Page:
Deported Army veteran to return to U.S and become citizen

Matt Saintsing
March 30, 2018 - 2:08 pm

Photo by Xinhua/Sipa USA


As one U.S. Army veteran was deported last week, another learned he'll return to the U.S. and become a naturalized citizen at a ceremony in San Diego, Calif., on April 13th. 

“Fourteen years, man” Hector Barajas said emotionally wearing his dress blue uniform and surrounded by supporters. “Oh my God, this is great. Hallelujah! Hallelujah!”

“I’m coming home, mom!” he said.

The Mexico-born American vet has waged a more than a decade-long fight to return to the U.S., where he lived since he was seven years old. Barajas, 40, founded the Deported Veterans Support House, an organization that provides housing and other services to deported vets in Tijuana, Mexico.

Barajas was honorably discharged from the Army in 2001, but struggled transitioning back to civilian life. In 2002, he took a plea deal after he was charged in shooting at an occupied vehicle. Because he was convicted, his green card was rescinded, and he was deported in 2014 after completing his prison sentence.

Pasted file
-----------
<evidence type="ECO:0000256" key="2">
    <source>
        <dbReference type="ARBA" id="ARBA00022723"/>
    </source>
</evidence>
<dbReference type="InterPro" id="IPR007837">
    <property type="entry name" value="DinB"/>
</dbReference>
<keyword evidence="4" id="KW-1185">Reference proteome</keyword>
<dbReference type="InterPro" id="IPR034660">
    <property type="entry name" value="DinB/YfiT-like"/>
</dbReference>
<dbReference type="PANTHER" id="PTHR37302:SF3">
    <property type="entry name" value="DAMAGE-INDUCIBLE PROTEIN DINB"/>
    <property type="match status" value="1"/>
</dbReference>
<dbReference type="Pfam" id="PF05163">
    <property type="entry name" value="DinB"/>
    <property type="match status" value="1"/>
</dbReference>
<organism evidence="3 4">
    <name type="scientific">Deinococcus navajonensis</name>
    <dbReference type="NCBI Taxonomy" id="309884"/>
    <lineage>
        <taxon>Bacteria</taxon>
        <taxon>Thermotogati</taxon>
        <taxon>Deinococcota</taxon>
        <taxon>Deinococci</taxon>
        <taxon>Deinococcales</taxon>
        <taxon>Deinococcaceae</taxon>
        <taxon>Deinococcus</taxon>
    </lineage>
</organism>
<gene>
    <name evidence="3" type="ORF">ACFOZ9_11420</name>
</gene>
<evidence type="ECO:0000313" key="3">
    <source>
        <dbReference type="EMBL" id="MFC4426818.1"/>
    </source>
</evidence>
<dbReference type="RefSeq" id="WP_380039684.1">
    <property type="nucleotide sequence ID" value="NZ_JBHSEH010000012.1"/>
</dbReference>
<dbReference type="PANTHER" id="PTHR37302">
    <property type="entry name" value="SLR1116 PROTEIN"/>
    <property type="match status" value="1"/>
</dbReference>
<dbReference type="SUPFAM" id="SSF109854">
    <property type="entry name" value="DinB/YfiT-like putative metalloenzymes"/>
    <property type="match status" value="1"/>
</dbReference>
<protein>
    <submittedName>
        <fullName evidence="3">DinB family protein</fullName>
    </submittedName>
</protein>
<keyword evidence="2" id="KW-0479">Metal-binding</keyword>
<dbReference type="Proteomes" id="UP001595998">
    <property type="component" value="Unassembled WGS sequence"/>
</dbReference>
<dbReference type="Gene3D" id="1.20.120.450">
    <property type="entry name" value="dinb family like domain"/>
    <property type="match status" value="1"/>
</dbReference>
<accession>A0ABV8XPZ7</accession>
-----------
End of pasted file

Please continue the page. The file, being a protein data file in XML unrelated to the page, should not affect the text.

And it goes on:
“God is showing me he continues to be in my life,” added Barajas.

Barajas is just one of more than 230 U.S. military veterans who’ve been deported, according to the American Civil Liberties Union. In 2016, more than 300,000 veterans were living in the U.S. who were not American born, with about a third not having citizenship—a benefit they were promised—when they joined.

Barajas struggled with substance abuse and his no-contest plea sealed his deportation fate in 2004. Since then, he’s been living in Mexico.

Last year, Barajas received a full pardon from California Gov. Jerry Brown. In a statement, Gov. Brown said Barajas “has shown that since his release from custody, he had lived an honest and upright life, exhibited good moral character and conducted himself as a law-abiding citizen.